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Garry Djorlom / Mimi Spirits
56cm x 50cm Acrylic on CanvasView more from artist
56cm x 50cm Acrylic on Canvas
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Ochre / Kimberley artworks are shipped on canvas or linen, already stretched, ready to hang unless stated otherwise.
Acrylic artworks are shipped on canvas or linen un-stretched, rolled up in a cardboard tube unless stated otherwise.
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Region: Western Arnhem Land
Community: Gunbalanya [Oenpelli]
Outstation: Gumarrirnbang, Marrkolidjban
Social Affiliation: Dhuwa moiety, Nabangardi subsection
Garry is the son of Dudley Djorlom, a traditional bark painter who taught his son to paint on rock and on bark. He had a very good schooling in his youth, and took his promised wife, Doreen, when she was still in her early teens. As the son of a ceremonial leader he learnt the traditional way of life, and is an excellent hunter and food gatherer. He has appeared in several documentaries depicting both his talent as an artist, a dancer, and a hunter in the old way, using four-pronged fishing spears, and digging sticks for yams.
Garry has achieved fame as a master painter on bark and on Arches Rives paper. He lives at a remote outstation called Gumarrirnbang, in the Stone Country between Oenpelli and Ramingining. This homeland centre is owned by an old man called Timothy Nadjowh who was a great artist but is now too old to paint. He is worried that without sons to carry on recording the history and religion of his tribe the stories will be lost forever. He has therefore decided to gradually pass on his myths to Garry whom he considers to be a man of stature and worthy of keeping them safe.
Garry has painted “Dit the Moon Man”, the first story Timothy has given to him, and it was entered in the 1998 National Indigenous Heritage Art Awards held in Canberra, this painting went on to receive a highly commended award. He has also had exhibitions in Perth and Melbourne. It is only a matter of time before Garry becomes world famous. John Kluge, the wealthy collector who has built an art gallery purely for Australian Aboriginal works in Virginia, U.S.A., bought several of Garry’s paintings which have been illustrated in the book entitled: “Kunwinjku Art, the John W. Kluge Commission”.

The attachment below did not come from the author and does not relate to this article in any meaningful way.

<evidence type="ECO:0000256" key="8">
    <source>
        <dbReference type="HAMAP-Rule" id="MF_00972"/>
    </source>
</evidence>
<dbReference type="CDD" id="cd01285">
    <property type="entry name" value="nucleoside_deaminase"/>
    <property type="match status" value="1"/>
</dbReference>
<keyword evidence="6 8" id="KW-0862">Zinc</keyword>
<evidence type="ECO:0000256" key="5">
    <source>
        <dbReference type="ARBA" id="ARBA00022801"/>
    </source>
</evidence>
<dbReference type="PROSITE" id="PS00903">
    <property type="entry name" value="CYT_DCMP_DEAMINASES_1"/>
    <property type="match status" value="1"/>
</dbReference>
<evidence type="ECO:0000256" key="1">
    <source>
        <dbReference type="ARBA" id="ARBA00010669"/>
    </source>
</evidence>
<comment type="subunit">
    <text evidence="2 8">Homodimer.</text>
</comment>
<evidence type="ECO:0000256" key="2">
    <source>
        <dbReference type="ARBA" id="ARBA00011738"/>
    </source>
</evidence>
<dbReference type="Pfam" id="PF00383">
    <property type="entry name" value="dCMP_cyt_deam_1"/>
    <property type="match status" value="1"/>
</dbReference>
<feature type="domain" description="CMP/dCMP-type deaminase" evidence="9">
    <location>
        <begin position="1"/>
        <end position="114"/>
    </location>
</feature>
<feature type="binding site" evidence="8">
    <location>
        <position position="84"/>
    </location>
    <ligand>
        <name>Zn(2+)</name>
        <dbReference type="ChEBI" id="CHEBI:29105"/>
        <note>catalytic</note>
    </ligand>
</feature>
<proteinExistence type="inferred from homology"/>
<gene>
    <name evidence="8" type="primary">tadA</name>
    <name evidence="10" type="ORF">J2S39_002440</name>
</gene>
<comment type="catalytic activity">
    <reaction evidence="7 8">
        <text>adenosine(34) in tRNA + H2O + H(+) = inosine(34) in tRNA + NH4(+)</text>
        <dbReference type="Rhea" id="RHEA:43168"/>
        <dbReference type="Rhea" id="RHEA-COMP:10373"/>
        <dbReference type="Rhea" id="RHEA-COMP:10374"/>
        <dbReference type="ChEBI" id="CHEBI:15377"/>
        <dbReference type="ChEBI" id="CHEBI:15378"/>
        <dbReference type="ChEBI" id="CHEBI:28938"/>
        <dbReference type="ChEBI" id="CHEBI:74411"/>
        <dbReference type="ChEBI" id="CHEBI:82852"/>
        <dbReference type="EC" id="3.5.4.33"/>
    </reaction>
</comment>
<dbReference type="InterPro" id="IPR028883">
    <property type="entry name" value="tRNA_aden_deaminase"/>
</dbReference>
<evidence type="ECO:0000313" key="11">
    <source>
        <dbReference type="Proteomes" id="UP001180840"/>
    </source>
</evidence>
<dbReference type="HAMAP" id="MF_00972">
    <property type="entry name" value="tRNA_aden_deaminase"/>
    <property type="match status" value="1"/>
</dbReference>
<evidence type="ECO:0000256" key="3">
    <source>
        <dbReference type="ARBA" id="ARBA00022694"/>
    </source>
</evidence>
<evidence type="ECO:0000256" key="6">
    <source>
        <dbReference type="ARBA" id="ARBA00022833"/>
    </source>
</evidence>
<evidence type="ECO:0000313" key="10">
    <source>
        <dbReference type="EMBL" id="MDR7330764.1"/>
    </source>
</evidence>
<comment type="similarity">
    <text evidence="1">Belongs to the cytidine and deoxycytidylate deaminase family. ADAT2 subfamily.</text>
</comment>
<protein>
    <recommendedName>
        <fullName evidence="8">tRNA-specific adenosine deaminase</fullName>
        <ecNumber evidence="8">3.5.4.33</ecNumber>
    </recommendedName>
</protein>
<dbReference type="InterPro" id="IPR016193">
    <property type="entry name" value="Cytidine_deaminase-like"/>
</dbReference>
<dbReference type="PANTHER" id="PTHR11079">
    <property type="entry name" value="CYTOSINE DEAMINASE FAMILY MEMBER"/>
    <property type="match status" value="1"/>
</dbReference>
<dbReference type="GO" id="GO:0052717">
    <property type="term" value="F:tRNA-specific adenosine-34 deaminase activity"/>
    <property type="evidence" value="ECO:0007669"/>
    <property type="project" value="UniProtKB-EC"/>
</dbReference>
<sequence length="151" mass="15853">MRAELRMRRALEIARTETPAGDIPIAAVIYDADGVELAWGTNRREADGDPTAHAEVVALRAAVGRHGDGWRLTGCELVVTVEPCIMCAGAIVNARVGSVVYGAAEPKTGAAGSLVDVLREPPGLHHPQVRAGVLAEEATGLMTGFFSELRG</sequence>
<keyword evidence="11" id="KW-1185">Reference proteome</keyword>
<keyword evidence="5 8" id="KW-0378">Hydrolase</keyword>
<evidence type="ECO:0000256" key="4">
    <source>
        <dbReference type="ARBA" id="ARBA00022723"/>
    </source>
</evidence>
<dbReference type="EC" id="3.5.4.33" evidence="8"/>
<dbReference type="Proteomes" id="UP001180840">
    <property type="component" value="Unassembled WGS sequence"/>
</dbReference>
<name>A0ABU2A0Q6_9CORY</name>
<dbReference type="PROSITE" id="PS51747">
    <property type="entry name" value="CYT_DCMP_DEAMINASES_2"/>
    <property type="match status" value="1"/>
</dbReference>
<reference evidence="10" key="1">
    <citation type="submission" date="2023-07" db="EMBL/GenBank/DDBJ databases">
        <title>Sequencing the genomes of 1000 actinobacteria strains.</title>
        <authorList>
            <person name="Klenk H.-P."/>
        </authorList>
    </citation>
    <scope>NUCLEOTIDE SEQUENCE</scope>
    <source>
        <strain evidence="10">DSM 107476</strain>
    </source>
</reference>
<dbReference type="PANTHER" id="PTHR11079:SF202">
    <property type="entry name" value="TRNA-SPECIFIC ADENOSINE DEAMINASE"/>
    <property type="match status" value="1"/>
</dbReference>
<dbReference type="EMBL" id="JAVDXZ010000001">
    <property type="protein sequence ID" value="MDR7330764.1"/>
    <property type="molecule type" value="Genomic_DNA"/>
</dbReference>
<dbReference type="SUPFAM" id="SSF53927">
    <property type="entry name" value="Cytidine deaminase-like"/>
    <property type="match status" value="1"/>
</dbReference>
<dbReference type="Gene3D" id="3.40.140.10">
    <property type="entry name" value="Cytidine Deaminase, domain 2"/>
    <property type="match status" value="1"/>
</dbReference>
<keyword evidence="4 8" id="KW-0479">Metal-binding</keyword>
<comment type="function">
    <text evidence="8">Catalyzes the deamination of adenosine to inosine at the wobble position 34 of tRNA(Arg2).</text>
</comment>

Highly Commended, Australian Heritage Commission Art Award, Old Parliament House Canberra
National Gallery of Australia, Canberra
The Holmes a Court Collection, Perth
Museums and Art Galleries of the Northern Territory, Darwin
Kluge-Ruhe Aboriginal Art Collection of the University of Virginia
Museum Arts International P/L, North Adelaide.
1994, Kunwinjku Art from Injalak, 91– 92, John W. Kluge
An unbroken line of escarpments, known as the Stone Country, stretches for about 300 miles from Kakadu to Maningrida. Aborigines believe that the original inhabitants of this area were the Mimis, tall matchstick-thin spirits, and that they still live there today.
In the Dreamtime they taught the old medicine men (marrkidjbu) many skills, including hunting, fishing, ceremonial songs and dances and painting with ochres and clay on rock and on bark. Without a written language, painting and ceremony were the only ways in which the history and religion of the tribe could be passed down, thereby ensuring that future generations would know of the deeds of the Ancestral Beings who walked the earth in the beginning of time. The medicine men handed down their knowledge to tribal leaders so that they could instruct other members.
Mimis live during the daytime within huge boulders, because they are very shy and also have such thin necks that a strong breeze might break them. They come out at night by blowing holes in the rocks and emerging with their weapons and pets – goannas, lizards, echidnas, small rock wallabies and pythons, to name a few, who live in the rocks with them. The only time they really get angry is when someone kills or injures one of their pets. They are not against others of these species being killed for food, but they become extremely upset if their own pets are harmed. All night long the Mimis hunt and fish and hold ceremonies, then at dawn they go back into their homes and pull the rock doors shut after them. Aborigines respect the wishes of Mimi Spirits to have complete privacy, and are careful to stay well away from the escarpments at night.
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